Saturday morning we met at Vienna and Beks, Chris, Lacey, and Mai headed out to our epic adventure up and over Apple Orchard Mountain.
We left our cars at the 501 parking lot near the James River bridge. Our shuttle driver Charlie (from Stanimals) was a former AT thru hiker with a wry sense of humor. During the AT, he claimed he’d never had a good day. That was a bummer because he’d promised himself to never quit on a bad day. So every morning he woke up and realized it wasn’t going to be a good day so he couldn’t quit.
Charlie dropped us off at the Taylor Mountain Overlook and we headed out on the trail. The first day, we crisscrossed across the Blue Ridge Parkway with some spectacular views (and multiple trash cans!).
After 10.3 miles, we settled into the Cove Mountain shelter for the night.
As the sun came out, we packed up and headed out on the AT for our trip up Apple Orchard Mountain. Our day was filled with steep ascents, beautiful scenery, and wonderful conversations.
Mai and Beks completed an extra loop heading down to the Apple Orchard Falls to gain their hard-earned Veteran Member Status. The trail started out mild with a few day hikers and dogs strolling down a nice flat, well-groomed path. It soon became the toughest ascent of the day.
We made the final climb to Apple Orchard Mountain. There are no apples on Apple Orchard Mountain. The peak is at 4203ft which leaves the trees stunted in a way that they resemble apple trees. The view from the top was stunning.
Starting down the mountain, we passed underneath the Guillotine. A rock formation that seemed destined to topple at any moment and “off with their heads”.
After 7000 ft of ascent, we arrived at Thunder Hill shelter for the night. Settling in for dinner in the dark, we didn’t hear any thunder but we did hear terrifying screams. The echoes of the legendary Eastern Screech Owl haunted our campsite for the night. Another frightening visitor, who turned out to be a hiker, arrived at the shelter at midnight.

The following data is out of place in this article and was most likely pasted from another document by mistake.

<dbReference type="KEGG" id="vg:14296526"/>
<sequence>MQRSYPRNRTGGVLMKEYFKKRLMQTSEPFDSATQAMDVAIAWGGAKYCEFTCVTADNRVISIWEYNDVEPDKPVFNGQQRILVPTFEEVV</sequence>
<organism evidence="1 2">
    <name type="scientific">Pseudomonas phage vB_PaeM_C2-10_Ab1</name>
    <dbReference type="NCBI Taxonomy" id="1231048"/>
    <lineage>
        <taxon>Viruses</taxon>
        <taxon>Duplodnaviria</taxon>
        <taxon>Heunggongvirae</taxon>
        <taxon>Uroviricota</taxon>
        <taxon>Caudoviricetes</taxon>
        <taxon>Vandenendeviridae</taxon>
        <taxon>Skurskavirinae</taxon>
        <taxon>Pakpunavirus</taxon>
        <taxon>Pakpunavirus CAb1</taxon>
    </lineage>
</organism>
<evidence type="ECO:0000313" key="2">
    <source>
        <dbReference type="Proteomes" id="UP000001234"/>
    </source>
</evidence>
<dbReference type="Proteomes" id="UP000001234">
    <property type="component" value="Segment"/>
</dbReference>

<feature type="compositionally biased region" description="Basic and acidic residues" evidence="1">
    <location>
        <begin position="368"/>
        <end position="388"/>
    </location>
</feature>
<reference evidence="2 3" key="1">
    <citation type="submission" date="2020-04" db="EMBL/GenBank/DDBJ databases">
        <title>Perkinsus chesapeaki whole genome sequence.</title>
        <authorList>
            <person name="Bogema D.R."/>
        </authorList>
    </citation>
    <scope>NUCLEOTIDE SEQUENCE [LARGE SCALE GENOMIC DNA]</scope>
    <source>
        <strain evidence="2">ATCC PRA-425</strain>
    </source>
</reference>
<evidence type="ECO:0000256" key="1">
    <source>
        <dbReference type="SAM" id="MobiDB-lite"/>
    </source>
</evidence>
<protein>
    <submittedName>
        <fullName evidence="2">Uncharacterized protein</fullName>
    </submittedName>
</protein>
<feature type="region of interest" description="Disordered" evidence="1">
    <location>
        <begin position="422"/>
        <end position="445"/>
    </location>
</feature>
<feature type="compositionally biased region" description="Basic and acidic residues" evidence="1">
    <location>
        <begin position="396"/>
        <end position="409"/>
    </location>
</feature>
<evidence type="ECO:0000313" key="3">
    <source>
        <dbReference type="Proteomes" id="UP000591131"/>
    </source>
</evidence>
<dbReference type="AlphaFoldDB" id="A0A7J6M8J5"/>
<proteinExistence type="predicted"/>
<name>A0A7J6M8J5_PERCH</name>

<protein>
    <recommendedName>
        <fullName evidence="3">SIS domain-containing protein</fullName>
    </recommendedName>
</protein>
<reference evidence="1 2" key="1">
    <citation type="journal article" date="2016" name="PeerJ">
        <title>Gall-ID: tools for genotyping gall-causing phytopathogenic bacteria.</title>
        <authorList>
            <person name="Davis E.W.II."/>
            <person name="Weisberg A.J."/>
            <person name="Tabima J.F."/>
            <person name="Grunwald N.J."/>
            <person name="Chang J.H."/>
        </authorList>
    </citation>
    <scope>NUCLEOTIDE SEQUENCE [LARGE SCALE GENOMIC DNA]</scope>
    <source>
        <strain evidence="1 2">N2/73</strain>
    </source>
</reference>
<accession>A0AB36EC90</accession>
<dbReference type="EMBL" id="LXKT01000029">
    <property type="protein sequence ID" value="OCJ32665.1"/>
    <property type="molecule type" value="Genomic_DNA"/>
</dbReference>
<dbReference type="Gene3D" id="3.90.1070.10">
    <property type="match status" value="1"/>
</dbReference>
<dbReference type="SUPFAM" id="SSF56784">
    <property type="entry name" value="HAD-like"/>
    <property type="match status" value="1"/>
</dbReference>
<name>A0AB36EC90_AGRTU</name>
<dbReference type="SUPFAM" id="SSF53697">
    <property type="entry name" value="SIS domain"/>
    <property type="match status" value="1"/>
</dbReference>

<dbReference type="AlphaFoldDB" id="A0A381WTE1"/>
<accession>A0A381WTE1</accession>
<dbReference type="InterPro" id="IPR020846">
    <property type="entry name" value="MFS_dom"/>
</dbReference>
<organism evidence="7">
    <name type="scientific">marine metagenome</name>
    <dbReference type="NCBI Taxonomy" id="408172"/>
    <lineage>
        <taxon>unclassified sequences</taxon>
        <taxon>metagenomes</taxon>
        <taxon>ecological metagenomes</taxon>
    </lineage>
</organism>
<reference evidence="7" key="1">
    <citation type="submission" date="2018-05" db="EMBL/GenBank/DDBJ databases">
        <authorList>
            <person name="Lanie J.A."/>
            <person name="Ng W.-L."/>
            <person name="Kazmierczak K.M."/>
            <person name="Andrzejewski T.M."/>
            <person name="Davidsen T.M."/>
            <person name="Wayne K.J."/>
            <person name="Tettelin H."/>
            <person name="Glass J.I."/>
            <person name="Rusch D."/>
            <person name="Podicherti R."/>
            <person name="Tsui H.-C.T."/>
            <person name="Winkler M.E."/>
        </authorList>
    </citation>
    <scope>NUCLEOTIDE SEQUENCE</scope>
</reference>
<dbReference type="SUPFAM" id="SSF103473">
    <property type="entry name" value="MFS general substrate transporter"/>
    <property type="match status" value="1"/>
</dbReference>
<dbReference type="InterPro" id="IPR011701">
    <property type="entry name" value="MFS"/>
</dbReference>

Monday morning dawned at 37 degrees. The wind whipped through us as we climbed around the tops staring down on the fog below us. We completed our final intense ascent up Highcock Knob and paused at the top to enjoy the complete lack of the view at the top of the mountain and celebratory Fritos!
As we began to climb down the mountain the sun came out, the wind calmed, and the next section was absolutely beautiful. We wound around the trail walking through colorful fall leaves and gazing at the fall colors on the opposite side of the valley.
As the James River came into view, we began our final descent down the mountain. We crossed over the James River Bridge with pride in completing our hike of 42.5 miles on the Appalachian Trail (plus some side excursions!). Lacey officially became a member of DCUL!
AND our next adventure had just begun. Mai’s car had a flat tire! We had no cell service and none of us had changed a tire since high school. Thankfully, Beks had taken a very memorable class where a fellow classmate taught them all how to change a tire. Beks saved the day by changing the flat! Mai supported by taking selfies. After visiting every potential auto shop in the small town, we found a shop who was still open and happy to plug our tire. We grabbed a celebratory dinner at Mickey Ds and headed home.
It was a wonderful trip with an amazing group of people that I feel so grateful to have journeyed with!